The first World Risk Day was sponsored by a number of international risk management organizations which included the Institute of Risk Management, the Risk and Insurance Management Society, Inc., the Association for Federal Enterprise Risk Management, Institute of Risk Management South Africa, the Major Project Association and RiskNET. In addition, there was one corporate sponsor, ERM software leader, Active Risk.

The virtual summit was a groundbreaking event that gave participants the opportunity to listen to 20 risk management experts, in 12 live presentations, discuss and share best practices on how to take smarter risks. In addition to the live presentations there were also a wide variety of on-demand, prerecorded presentations. The summit also allowed participants to complete a benchmarking survey that will be used to provide additional insight into how these top risk professionals handle various aspects of their ERM programs. A number of resources, including white papers and reports, were also available on the World Risk Day Web site. The program was open to all, and was free to participate and according to event officials, attracted over 1,150 people from around the world to the World Risk Day site.


Clearly, risk managers need to continue to spread the word about the totality of risk. They are no longer confining their contributions to just the negative side of risk. Today's hyper-competitive, worldwide business climate will no longer allow risk to be viewed in separate silos. In order to gain the maximum benefit from moving to ERM, organizations need to take a much more holistic approach to their risk management programs.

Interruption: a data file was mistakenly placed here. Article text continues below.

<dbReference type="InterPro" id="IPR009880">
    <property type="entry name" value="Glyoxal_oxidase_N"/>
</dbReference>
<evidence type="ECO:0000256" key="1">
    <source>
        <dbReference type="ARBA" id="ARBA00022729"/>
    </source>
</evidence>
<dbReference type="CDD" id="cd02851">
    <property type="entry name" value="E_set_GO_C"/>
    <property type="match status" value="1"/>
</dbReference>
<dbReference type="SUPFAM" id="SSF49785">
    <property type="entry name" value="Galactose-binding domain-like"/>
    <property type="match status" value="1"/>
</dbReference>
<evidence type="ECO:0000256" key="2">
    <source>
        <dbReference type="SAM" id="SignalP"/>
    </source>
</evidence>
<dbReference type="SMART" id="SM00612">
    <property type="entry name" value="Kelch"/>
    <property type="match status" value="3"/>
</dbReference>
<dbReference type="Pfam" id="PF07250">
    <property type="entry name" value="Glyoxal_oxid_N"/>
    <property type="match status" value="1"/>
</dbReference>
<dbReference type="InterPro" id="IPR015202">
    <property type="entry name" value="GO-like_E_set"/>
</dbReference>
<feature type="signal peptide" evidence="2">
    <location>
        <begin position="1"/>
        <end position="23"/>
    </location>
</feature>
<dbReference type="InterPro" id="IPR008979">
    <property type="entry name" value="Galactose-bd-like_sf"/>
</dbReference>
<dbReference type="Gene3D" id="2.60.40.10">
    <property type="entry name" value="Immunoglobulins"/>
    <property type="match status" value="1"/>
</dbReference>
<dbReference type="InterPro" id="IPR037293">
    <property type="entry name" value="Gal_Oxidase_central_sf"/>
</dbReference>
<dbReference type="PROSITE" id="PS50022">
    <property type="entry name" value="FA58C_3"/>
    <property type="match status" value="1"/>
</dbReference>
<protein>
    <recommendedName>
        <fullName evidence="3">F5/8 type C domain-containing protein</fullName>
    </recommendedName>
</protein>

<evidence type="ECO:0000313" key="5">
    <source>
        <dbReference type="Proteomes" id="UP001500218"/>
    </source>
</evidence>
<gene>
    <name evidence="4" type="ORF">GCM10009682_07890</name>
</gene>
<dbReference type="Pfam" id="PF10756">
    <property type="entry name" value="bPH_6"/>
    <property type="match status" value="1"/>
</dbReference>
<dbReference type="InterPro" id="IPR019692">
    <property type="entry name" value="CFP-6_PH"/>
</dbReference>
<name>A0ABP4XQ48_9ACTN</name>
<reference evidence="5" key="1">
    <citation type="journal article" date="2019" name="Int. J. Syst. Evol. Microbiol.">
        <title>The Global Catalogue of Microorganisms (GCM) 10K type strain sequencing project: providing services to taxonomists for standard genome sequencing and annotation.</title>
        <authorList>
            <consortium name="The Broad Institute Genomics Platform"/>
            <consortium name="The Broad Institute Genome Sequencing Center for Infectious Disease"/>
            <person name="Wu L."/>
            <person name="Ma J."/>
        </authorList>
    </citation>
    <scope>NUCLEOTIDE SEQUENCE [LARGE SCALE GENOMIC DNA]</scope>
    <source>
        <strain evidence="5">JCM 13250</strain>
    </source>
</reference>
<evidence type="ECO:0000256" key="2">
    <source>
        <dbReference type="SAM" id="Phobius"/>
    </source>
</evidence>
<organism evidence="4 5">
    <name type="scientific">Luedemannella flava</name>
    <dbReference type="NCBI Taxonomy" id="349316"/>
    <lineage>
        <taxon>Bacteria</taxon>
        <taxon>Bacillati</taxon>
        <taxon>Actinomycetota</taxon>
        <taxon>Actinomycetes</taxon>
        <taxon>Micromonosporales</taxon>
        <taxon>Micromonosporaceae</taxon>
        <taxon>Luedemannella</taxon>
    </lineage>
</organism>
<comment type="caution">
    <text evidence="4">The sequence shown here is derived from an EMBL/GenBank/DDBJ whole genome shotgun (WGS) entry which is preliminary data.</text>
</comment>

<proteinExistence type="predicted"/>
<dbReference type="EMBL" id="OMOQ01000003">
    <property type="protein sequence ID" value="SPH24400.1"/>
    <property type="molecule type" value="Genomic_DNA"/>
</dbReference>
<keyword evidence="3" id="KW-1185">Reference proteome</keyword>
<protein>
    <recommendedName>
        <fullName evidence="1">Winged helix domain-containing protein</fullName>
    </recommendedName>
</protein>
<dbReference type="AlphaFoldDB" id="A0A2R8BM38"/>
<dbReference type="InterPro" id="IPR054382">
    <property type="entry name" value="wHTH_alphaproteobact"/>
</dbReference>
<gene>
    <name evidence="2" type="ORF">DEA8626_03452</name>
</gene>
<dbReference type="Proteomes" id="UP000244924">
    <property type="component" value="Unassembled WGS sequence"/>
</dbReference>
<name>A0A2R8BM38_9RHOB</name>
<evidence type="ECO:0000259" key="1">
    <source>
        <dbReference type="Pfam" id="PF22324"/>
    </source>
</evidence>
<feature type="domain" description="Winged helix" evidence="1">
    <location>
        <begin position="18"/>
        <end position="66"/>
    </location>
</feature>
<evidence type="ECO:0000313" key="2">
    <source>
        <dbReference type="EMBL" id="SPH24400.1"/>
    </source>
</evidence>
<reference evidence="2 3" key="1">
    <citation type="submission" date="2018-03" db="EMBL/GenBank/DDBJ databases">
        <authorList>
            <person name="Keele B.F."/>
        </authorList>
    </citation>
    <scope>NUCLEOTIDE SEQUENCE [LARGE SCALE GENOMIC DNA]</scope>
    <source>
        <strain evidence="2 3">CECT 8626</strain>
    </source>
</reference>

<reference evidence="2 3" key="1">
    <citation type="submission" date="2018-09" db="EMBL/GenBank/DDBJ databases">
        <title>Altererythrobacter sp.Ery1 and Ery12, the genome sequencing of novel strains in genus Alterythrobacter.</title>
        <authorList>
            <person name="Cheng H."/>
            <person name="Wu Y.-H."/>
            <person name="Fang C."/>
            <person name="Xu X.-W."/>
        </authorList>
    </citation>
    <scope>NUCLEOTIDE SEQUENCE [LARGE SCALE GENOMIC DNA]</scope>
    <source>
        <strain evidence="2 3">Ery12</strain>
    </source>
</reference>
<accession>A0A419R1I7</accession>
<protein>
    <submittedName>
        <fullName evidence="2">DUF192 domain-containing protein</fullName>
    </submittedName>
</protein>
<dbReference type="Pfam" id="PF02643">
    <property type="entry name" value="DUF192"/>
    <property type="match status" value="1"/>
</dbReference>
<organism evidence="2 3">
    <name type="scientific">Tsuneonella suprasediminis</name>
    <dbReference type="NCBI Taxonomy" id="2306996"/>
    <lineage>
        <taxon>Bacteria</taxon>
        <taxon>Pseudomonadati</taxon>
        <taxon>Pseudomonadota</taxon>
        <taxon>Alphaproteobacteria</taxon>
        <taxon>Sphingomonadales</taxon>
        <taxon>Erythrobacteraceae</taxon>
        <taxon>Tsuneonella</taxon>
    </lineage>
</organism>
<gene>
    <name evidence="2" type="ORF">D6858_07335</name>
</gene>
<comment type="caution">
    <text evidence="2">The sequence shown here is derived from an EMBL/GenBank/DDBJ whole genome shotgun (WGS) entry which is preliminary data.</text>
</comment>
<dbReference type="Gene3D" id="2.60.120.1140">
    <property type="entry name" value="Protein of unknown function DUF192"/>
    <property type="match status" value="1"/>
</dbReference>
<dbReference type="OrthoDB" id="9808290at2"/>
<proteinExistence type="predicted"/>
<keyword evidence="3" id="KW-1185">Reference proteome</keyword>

The World Risk Day event was based on the premise that "smarter management of risk can create big benefits for an organization." The organizers go on to point out that many organizations today are "trying hard to increase their corporate risk maturity to gain visibility of risks and opportunities across all lines of business." As a result, risk directly impacts profitability and drives competitive advantage. However, they say that too many of the conventional approaches to ERM "focus solely on compliance, leaving these benefits on the table."

Compliance and regulation have taken too much attention away from the true benefits of ERM. One of the speakers provided some insight into this important issue when he commented on how Richard Branson would look at risk. He said that if you were to talk to Sir Richard Branson (founder and owner of the Virgin empire), "I don't think I've ever heard him quoted as saying Virgin grew because of compliance to Sarbanes-Oxley." Obviously, "Virgin grew because they took smart risks." Getting bogged down in compliance-related issues frequently takes attention away from the more over-riding issues involved with ERM.

Organizers of the World Risk Day event note that it is "all about elevation of the conversation around enterprise risk management and discussing how risk management is a strategic imperative that can create opportunity for any organization." As noted earlier, the organizers have chosen to keep many of the presentations on the Web site. Additionally, they also are already making plans for a bigger and better World Risk Day in 2013.

The author

Michael J. Moody, MBA, ARM, retired as the managing director of Strategic Risk Financing, Inc. (SuRF), a firm that had been established to advance the practice of enterprise risk management. As a regular columnist, he continues to actively promote the concept of enterprise risk management by providing current, objective information about the concept, the structures being used, and the players involved.